Opera singer Wynne Evans, who is also an Ambassador for the charity Music in Hospitals & Care Cymru, is bringing live music to children at The Noah’s Ark Children’s Hospital in Cardiff.
The singer, BBC personality and motivational speaker will swap his usual white tie and tails for something a little more informal for a visit to a group of sick babies and young people in Wales’s flagship children’s hospital on Monday 1st April.
Today’s special event is a concert performed by professional musicians, organised by Music in Hospitals & Care and funded by ScottishPower Foundation. The project is called Lullaby Hour, reflecting the fact that the music is gentle and relaxing, and specifically tailored to young people – just the right thing to make the children feel a little better and give them a bit of a distraction from daily life in hospital. Today also sees the launch of a Lullaby Hour songbook, featuring some of the nation’s most popular lullabies – and Wynne will be presenting the Noah’s Ark Hospital with their very own copy during the concert.
Speaking before the concert, Wynne said: “I am so proud to be an Ambassador for the charity Music in Hospitals & Care. What they do is just brilliant: using live music to improve the quality of life of some of Wales’s most vulnerable adults and children. Everyone should be able to listen to good quality music – even when they’re stuck in hospital."
Today’s concert will be performed by soprano Sian Francis and classically-trained guitarist Will Browne. Sian is passionate about the Lullaby Hour programme. She said: "These are some of my favourite gigs. Music works at all levels – but with babies and children, the effect is absolutely magical. As a mum with a very young family myself, I’m not ashamed to say that I sometimes find these concerts even more emotional than some of the kids we’re playing for!"
Like the majority of Music in Hospitals & Care’s musicians, Sian is a Welsh speaker; she adds: "Some of our best folk melodies are lullabies – songs like Ar Lan y Môr and Suo Gân are wonderful both to sing and to listen to."
The Play Services Manager at the hospital, Sue Rearden, has been amazed by the effect that live music of this quality has had on the wellbeing of the children under her care. “It’s like medicine to the children on our wards," she said. "The last time [we had a concert from Music in Hospitals & Care], the fractious babies became calm and happy. One young lad was really apprehensive at the beginning of the concert and sat well back on his mum’s lap – but by the end he was much more relaxed and joining in, and actually gave the musicians a ‘thumbs up’ at the end."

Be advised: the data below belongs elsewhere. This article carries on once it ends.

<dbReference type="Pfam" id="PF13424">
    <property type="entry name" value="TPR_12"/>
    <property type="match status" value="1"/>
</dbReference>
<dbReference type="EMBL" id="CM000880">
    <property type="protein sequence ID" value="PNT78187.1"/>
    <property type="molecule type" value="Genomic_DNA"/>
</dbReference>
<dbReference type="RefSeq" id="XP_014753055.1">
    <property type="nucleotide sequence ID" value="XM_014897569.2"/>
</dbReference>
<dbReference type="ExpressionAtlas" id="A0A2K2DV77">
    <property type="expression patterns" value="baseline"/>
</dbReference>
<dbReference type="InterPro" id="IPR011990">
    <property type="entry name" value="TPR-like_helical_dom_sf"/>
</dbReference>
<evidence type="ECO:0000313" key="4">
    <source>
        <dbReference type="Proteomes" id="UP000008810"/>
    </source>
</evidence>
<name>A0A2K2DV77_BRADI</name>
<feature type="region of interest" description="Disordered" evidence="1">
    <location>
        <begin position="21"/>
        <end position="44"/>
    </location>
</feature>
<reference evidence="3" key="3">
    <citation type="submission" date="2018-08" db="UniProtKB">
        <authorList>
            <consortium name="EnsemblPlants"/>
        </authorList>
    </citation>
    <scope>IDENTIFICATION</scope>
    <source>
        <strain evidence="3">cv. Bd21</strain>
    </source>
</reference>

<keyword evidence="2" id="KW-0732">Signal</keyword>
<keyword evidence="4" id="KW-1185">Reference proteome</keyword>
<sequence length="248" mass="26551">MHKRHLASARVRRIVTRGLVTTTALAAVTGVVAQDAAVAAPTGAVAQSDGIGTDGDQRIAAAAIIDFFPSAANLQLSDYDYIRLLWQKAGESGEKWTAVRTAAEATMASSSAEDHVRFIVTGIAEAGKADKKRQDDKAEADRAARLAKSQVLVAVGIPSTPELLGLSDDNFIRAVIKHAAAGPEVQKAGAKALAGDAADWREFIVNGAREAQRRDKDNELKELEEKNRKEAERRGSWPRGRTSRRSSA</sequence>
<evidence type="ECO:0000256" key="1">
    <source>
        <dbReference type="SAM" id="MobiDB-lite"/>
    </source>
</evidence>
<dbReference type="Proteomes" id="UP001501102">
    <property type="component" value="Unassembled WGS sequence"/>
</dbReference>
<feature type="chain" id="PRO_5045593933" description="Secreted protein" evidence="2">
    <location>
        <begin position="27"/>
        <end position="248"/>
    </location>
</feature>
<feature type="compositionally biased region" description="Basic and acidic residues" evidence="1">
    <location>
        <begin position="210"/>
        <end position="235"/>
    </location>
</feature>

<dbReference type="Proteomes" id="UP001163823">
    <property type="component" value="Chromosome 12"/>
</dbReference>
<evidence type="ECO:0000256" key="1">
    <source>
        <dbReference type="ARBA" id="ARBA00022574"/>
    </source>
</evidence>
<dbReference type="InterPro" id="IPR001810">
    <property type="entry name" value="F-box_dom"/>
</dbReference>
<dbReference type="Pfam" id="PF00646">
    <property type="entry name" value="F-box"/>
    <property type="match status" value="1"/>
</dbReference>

Director of Music in Hospitals & Care Cymru, Robert Aitken CBE, said: "We are delighted to be playing such a pivotal part in Cardiff & Vale University Health Board’s Arts for Health andf Wellbeing strategy, using funding from the Cardiff & Vale Health Charity. There’s lots of high quality live music going on elsewhere in Wales, in care homes, day centres, schools and other hospitals – but everybody loves Lullaby Hour."
For further information please contact:
Robert Aitken, Director, Music in Hospitals & Care Cymru:
Tel: 02920 391415 email: firstname.lastname@example.org
Similar events will be taking place in England and Scotland at the same time:
ENGLAND: Katie Derham, BBC presenter and Strictly finalist, will be visiting St Mary’s Hospital Neo-Natal Unit, London.
SCOTLAND: A Lullaby Hour session will also take place at the Victoria Hospital Children’s Ward, Fife.
Notes to Editors:
Music in Hospitals & Care is a UK charity, founded in 1948. Our live musical sessions are designed to humanise clinical settings, to reach and connect people, to encourage communication and meaningful interactions and to elicit emotions and memories when it matters most.
Music in Hospitals & Care concerts are focused on improving wellbeing and quality of life for people of all ages in hospitals, hospices, care homes and special needs schools, as well as outreach concerts in day units, tea clubs, dementia cafes and clinics. Our musicians are professionals who are carefully selected for their excellent engagement skills and musicianship. Each concert is individually designed to maximise communication and connection. Across the UK, the charity provides around 4,500 concerts each year (around 500 of which take place in Wales), benefiting over 100,000 people ranging from elderly people with dementia to life-limited children in hospices and on hospital wards.